I think the natural tendency for a new person getting into beekeeping is to buy too much stuff because the catalogs do a great job at presentation.  Your money could be better spent on woodenware.

When I started I bought a full suit with veil, gloves, boots, strapping, and the works.  Now, I find myself using just a helmet and a tie-down veil that I bought from Betterbee along with some loose fitting jeans and long-sleeve shirt.  I may or may not use duct tape to cover the cuff openings after I button down the sleeve but I always button the shirt up except for the top collar button.   I have a pair of long leather gloves that I bought and have never even taken the labels off and I don't wear the full suits at all.

Last year, I was only stung once when I opened the top cover to check the syrup.  I was not wearing anything except a T-shirt, shorts, and glasses!  No hat, veil, or shoes!

Like some of the other comments here, once you learn your bees (and each colony has a different personality) and learn how to move around them using smoke properly, you will begin to relax and enjoy the experience.  And your bees can tell when you're relaxed!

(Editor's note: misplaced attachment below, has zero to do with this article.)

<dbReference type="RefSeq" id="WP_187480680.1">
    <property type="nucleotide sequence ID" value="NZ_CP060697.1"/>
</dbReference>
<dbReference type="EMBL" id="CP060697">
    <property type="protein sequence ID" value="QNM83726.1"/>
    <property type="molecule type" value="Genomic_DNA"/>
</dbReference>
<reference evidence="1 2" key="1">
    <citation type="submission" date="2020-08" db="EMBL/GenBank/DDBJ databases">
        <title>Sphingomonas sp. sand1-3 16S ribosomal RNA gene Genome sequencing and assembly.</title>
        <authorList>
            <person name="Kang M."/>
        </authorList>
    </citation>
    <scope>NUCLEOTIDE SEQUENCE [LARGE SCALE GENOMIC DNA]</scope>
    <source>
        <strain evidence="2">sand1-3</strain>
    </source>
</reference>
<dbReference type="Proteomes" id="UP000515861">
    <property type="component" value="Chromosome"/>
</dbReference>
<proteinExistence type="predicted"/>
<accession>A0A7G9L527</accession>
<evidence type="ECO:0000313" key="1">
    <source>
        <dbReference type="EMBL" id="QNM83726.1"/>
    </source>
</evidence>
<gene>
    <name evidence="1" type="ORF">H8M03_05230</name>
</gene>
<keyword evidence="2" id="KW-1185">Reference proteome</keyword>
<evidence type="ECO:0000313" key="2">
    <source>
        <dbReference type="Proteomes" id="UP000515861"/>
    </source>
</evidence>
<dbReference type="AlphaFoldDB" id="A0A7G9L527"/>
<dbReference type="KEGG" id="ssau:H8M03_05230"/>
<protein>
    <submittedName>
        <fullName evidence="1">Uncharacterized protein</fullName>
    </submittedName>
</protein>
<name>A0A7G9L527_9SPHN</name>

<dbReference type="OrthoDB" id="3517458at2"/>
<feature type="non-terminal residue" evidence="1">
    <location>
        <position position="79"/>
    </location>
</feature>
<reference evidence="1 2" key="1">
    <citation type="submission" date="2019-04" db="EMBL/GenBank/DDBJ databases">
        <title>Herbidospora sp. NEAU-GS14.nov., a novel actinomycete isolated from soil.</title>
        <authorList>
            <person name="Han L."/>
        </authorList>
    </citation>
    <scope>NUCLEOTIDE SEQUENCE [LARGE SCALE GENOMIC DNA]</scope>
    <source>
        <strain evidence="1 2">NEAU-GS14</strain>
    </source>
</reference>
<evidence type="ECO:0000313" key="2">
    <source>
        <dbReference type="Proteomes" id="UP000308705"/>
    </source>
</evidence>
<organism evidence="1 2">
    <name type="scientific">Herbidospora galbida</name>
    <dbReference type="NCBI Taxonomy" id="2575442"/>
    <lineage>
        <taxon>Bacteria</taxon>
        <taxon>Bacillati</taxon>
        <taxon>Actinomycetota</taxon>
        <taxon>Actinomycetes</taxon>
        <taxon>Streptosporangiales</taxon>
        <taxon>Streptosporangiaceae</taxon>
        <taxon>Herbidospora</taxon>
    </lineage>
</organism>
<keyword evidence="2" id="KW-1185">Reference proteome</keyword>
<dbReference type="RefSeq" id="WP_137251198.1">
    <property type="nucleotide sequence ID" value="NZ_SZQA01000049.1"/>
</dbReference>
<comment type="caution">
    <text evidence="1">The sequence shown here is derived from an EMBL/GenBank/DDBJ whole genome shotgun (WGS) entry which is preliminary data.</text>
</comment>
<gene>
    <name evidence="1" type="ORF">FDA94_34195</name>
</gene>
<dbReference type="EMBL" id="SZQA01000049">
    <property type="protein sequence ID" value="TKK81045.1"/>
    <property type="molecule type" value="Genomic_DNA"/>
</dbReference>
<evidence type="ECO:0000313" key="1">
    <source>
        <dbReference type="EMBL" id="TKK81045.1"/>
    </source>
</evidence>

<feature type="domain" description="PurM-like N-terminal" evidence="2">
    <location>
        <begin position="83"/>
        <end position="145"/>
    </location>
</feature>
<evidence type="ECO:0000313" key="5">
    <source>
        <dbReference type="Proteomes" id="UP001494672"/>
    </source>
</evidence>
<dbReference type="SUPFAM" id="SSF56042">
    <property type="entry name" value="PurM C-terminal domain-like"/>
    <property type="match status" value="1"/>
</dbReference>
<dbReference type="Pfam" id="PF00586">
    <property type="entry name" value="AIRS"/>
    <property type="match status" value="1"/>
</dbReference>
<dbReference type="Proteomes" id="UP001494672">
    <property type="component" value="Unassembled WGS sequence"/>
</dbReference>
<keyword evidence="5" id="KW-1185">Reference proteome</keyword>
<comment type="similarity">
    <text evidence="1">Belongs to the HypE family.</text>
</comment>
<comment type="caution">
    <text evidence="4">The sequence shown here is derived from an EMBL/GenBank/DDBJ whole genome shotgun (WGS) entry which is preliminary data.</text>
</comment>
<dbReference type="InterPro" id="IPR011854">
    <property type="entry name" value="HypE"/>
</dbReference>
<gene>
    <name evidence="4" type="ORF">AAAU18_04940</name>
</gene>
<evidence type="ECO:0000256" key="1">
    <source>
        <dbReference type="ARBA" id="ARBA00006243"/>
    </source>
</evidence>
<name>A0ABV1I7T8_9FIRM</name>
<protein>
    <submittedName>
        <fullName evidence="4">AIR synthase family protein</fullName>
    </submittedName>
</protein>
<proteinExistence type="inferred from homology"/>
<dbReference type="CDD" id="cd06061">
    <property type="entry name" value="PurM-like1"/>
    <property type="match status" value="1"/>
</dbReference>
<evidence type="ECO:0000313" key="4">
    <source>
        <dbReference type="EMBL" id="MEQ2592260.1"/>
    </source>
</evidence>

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Michael Bush
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« Reply #14 on: March 05, 2009, 08:17:05 PM »

The Ultra Breeze jacket would be what I will use the most.  Worth every penny.  Their full suit or the one from Golden Bee Products is also worth every penny if you want a full suit.
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Cindi
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« Reply #15 on: March 06, 2009, 10:59:19 AM »

I've spent alot of money on bee garb.  The only time that I use my full bee suit is when the weather is cold and I want to keep warm.  Other than that, the only thing that I wear is the helmut/veil.  I think my bees are very calm, I've never been stung yet on the arms, back, and only a couple of times on the wrists (that is because of my black velcro watch band), and now and then on the finger.  I have been stung on the face, but that was human error when I dropped a swarm and it landed on my head and another time on the face when I didn't have a veil on and lifted up a box and didn't twist that box sideways as I lifted and the frame from the lower box pulled out of the box.  I rarely have any stings.

The gloves were a total waste of money.  I have only used them maybe once or twice, when I first began to keep the bees.  Many people have bees that are a little more aggressive and require to use gloves for protection.  But I don't.